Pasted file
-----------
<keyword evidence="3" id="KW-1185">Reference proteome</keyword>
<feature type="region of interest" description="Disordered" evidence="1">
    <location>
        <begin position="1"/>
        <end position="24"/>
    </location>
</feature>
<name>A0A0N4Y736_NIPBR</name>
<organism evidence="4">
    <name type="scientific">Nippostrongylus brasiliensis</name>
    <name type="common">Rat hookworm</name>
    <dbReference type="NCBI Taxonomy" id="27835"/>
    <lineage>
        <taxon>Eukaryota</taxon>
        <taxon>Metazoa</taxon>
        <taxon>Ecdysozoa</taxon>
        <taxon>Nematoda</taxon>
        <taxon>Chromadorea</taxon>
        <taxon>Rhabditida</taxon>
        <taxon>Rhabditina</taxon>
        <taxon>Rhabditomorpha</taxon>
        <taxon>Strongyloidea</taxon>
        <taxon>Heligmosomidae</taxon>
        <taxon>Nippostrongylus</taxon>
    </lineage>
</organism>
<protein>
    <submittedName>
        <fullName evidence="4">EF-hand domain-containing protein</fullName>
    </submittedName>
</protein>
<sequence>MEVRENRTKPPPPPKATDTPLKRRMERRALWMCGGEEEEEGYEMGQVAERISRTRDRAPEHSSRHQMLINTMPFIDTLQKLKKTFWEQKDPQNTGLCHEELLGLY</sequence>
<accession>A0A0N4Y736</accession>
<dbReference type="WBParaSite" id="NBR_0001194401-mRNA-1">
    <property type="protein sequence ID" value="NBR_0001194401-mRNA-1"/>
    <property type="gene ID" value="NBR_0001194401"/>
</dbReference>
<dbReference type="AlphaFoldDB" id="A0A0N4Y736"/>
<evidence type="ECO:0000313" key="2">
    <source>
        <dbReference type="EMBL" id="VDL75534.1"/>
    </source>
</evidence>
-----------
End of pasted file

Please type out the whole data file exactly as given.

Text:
<keyword evidence="3" id="KW-1185">Reference proteome</keyword>
<feature type="region of interest" description="Disordered" evidence="1">
    <location>
        <begin position="1"/>
        <end position="24"/>
    </location>
</feature>
<name>A0A0N4Y736_NIPBR</name>
<organism evidence="4">
    <name type="scientific">Nippostrongylus brasiliensis</name>
    <name type="common">Rat hookworm</name>
    <dbReference type="NCBI Taxonomy" id="27835"/>
    <lineage>
        <taxon>Eukaryota</taxon>
        <taxon>Metazoa</taxon>
        <taxon>Ecdysozoa</taxon>
        <taxon>Nematoda</taxon>
        <taxon>Chromadorea</taxon>
        <taxon>Rhabditida</taxon>
        <taxon>Rhabditina</taxon>
        <taxon>Rhabditomorpha</taxon>
        <taxon>Strongyloidea</taxon>
        <taxon>Heligmosomidae</taxon>
        <taxon>Nippostrongylus</taxon>
    </lineage>
</organism>
<protein>
    <submittedName>
        <fullName evidence="4">EF-hand domain-containing protein</fullName>
    </submittedName>
</protein>
<sequence>MEVRENRTKPPPPPKATDTPLKRRMERRALWMCGGEEEEEGYEMGQVAERISRTRDRAPEHSSRHQMLINTMPFIDTLQKLKKTFWEQKDPQNTGLCHEELLGLY</sequence>
<accession>A0A0N4Y736</accession>
<dbReference type="WBParaSite" id="NBR_0001194401-mRNA-1">
    <property type="protein sequence ID" value="NBR_0001194401-mRNA-1"/>
    <property type="gene ID" value="NBR_0001194401"/>
</dbReference>
<dbReference type="AlphaFoldDB" id="A0A0N4Y736"/>
<evidence type="ECO:0000313" key="2">
    <source>
        <dbReference type="EMBL" id="VDL75534.1"/>
    </source>
</evidence>